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Rehoming an animal can be a very controversial topic, especially among those who are prone to equating animals with children.

imageI am not and never will be someone who says that I think of my pets as my children, no matter how much I love them. There are some similarities, sure. Goodness knows potty training an 8-week-old puppy requires waking up about as often as one does for an infant. However, I can guarantee that if my house was on fire and I had to choose whether to get a pet that was hiding under the bed or my child who is still in their room, I would get the child every time. While I would mourn the pet and wish there had been time to save both, I would feel no guilt for my decision.

We’ve had a lot of life circumstances going on over the past few months which I won’t get into because they are, frankly, private. However, these circumstances made it literally impossible to care for any pet that needs more intensive care than a cat, and a high-energy herding dog who has no dog door and who gets destructive when bored certainly has more needs than the cats.

First we sent him to foster with my husband’s brother and his wife. My sister-in-law is a vet assistant and adores animals, and they did their best to care for Ranger. His needs and herding tendencies eventually got to be too much for them and they let us know that we needed to take him back. Unfortunately our circumstances hadn’t changed, so we couldn’t do so for good.

I considered trying to find a different foster situation for the next couple of months until we could take him back, but making Ranger adjust to multiple moves just didn’t feel right. I also had to face the reality that we’d be bringing Ranger back into our home in the next couple of months just in time to make him adjust to a brand new baby, which would also make it harder for me — his main caretaker — to meet his needs. In fact it would be nearly impossible for me to do so for the first couple of weeks after having the baby, and at least one of the people who would be helping me out most had a hard time dealing with him. High-energy herding dogs, especially as puppies, are no joke and not for everyone.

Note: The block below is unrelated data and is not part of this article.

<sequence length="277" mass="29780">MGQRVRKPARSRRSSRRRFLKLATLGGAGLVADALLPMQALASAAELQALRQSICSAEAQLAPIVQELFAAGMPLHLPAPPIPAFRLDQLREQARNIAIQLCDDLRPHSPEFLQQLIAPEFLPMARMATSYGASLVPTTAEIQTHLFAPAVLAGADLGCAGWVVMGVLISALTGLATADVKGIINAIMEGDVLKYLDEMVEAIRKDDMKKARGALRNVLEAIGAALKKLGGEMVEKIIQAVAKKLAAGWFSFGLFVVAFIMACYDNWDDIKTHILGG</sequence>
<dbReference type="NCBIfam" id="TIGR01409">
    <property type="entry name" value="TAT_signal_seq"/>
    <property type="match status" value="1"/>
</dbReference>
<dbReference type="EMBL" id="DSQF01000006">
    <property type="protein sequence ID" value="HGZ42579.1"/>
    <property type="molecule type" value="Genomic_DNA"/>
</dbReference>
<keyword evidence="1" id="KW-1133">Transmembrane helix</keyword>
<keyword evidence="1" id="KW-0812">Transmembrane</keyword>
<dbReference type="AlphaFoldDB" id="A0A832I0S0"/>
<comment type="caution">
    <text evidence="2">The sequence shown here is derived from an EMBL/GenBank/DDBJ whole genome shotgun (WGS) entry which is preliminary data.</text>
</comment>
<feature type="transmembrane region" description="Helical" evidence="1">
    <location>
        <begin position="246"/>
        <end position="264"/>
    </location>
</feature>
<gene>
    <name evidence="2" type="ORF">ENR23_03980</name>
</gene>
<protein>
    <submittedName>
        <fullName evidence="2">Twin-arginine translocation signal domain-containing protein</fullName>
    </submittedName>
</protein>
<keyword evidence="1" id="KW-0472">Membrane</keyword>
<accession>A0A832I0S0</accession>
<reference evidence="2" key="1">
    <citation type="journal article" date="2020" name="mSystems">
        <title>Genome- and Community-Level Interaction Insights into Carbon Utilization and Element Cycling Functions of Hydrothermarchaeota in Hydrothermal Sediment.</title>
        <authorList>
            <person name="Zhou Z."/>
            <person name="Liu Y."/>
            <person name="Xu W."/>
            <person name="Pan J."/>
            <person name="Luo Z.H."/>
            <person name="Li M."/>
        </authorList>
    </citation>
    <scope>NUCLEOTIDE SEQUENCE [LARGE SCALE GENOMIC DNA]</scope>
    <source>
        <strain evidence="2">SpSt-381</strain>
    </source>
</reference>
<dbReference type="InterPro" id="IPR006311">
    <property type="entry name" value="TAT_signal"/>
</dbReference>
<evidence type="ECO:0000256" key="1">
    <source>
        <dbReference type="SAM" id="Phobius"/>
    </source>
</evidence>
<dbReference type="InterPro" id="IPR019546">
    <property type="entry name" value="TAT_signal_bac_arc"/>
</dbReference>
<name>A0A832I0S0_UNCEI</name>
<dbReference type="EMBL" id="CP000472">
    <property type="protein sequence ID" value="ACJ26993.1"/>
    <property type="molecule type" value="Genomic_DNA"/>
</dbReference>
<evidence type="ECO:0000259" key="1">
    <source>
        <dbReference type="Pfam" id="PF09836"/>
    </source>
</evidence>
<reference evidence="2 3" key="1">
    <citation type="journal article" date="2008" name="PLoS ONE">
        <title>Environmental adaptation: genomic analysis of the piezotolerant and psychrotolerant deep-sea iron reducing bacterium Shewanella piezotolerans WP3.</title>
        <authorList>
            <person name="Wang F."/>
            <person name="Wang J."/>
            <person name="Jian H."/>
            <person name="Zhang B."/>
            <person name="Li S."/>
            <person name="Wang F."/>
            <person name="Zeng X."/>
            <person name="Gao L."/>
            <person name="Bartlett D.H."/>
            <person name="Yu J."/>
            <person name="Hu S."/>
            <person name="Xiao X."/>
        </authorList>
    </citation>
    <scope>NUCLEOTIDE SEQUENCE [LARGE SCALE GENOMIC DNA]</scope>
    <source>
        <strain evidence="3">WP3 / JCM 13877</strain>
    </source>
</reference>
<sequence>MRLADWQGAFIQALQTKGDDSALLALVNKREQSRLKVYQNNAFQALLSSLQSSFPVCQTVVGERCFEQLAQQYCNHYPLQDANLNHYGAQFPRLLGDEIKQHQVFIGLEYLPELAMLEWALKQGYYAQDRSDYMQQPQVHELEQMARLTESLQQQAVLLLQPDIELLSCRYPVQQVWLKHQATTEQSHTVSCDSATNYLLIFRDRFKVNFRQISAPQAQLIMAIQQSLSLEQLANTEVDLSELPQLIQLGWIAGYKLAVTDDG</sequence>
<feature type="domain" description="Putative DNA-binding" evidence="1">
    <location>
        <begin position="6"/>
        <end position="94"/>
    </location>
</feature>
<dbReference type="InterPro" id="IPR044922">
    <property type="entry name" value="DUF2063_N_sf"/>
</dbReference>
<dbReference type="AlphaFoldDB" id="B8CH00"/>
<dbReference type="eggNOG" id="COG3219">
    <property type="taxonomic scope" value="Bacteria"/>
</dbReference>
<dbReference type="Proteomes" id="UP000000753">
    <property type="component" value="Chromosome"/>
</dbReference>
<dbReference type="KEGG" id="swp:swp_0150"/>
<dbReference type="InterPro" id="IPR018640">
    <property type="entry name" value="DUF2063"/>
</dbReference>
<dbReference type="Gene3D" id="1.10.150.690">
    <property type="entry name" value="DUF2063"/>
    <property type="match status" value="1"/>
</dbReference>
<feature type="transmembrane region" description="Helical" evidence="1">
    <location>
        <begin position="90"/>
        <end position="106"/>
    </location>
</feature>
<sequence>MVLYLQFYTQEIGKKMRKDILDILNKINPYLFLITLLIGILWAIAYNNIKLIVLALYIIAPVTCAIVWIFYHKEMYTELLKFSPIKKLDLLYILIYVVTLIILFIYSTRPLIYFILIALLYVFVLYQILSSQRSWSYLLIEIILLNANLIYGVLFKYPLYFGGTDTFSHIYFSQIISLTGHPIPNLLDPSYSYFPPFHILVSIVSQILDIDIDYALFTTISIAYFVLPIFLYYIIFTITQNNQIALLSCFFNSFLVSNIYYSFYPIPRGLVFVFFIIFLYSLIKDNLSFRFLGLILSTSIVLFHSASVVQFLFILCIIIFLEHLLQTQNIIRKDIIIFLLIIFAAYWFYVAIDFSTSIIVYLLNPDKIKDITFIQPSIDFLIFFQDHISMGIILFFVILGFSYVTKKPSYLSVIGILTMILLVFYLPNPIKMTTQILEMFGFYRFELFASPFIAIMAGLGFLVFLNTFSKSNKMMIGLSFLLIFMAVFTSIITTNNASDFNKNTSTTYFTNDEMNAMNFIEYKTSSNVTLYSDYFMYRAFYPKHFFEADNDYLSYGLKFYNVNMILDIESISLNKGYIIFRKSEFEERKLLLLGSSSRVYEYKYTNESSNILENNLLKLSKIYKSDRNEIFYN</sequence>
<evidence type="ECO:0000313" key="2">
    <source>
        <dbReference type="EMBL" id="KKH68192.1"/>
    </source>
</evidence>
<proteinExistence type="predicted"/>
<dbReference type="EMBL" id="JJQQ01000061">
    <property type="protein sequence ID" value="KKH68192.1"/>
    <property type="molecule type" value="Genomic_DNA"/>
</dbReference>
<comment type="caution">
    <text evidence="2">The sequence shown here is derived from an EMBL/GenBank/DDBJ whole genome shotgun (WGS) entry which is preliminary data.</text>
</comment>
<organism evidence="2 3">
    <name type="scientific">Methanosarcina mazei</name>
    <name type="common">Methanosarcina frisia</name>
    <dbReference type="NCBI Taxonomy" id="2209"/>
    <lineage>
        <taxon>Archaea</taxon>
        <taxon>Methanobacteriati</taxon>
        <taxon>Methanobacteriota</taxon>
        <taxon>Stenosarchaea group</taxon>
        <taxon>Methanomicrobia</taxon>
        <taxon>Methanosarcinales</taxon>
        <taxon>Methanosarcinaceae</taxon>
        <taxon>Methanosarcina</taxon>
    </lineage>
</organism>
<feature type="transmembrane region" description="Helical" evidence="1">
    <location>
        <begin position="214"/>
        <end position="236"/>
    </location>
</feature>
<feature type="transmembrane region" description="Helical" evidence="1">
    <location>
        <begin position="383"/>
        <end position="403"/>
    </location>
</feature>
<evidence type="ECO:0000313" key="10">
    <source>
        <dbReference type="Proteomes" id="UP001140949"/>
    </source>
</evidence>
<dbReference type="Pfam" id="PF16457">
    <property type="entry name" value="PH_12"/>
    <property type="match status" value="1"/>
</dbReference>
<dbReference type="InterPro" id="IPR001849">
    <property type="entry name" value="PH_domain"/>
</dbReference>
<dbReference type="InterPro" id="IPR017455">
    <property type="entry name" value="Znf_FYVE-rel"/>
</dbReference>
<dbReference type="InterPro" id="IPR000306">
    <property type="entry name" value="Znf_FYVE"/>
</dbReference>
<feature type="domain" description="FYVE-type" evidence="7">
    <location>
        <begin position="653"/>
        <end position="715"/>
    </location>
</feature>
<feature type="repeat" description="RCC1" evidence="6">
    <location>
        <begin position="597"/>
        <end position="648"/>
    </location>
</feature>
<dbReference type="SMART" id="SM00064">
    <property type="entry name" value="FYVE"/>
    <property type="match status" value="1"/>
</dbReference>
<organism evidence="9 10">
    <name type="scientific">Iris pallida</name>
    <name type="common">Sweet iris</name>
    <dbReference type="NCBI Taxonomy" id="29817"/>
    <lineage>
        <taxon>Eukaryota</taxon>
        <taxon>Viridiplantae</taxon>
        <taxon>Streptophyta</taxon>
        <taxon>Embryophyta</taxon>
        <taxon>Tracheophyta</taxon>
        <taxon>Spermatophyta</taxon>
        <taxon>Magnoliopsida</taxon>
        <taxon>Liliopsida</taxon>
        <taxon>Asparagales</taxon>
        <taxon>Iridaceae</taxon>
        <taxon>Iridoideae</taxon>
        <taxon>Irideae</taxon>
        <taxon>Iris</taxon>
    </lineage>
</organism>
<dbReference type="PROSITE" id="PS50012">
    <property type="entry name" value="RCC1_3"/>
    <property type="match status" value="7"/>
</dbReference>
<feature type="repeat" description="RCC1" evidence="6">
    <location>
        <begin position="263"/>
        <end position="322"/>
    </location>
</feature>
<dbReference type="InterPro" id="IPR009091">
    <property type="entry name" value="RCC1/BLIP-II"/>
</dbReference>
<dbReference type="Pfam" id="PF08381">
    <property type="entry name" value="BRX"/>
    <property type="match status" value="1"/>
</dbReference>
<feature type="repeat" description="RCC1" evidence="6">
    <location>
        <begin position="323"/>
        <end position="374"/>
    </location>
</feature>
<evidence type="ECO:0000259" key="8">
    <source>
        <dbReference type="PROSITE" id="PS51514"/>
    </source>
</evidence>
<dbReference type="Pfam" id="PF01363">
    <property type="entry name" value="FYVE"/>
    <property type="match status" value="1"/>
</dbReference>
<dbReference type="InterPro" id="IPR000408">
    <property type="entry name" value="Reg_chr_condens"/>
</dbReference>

Basically, as much as I wished I didn’t have to, and had not counted on doing so when we got him, we decided that permanently rehoming Ranger was the best option for both him and us. It was a difficult decision.

I don’t take rehoming lightly. A shelter was certainly not an option, and I didn’t want him to go to just anyone on Craigslist. A pet deserves a good home, and since we couldn’t provide it, it was our responsibility to do our best to find him one.

Thankfully Facebook has a world of resources that didn’t really exist before, and through a page dedicated for people whole love the breed, I found someone who lives only a couple of hours away, who already owned a blue heeler, and who even shared a mutual friend with me (the friend vouched for her as a person and as a dog owner). She promised to bring him back to us to rehome again if their dog and Ranger didn’t get along. I cried the night she connected with me on Facebook because it made rehoming him a reality

imageSo we sent Ranger off to his new family. From all I know (which includes seeing some pictures and getting a couple of updates from the new owner), he and the other dog are adjusting to each other and his new owners love him. Even hard decisions can have happy endings.

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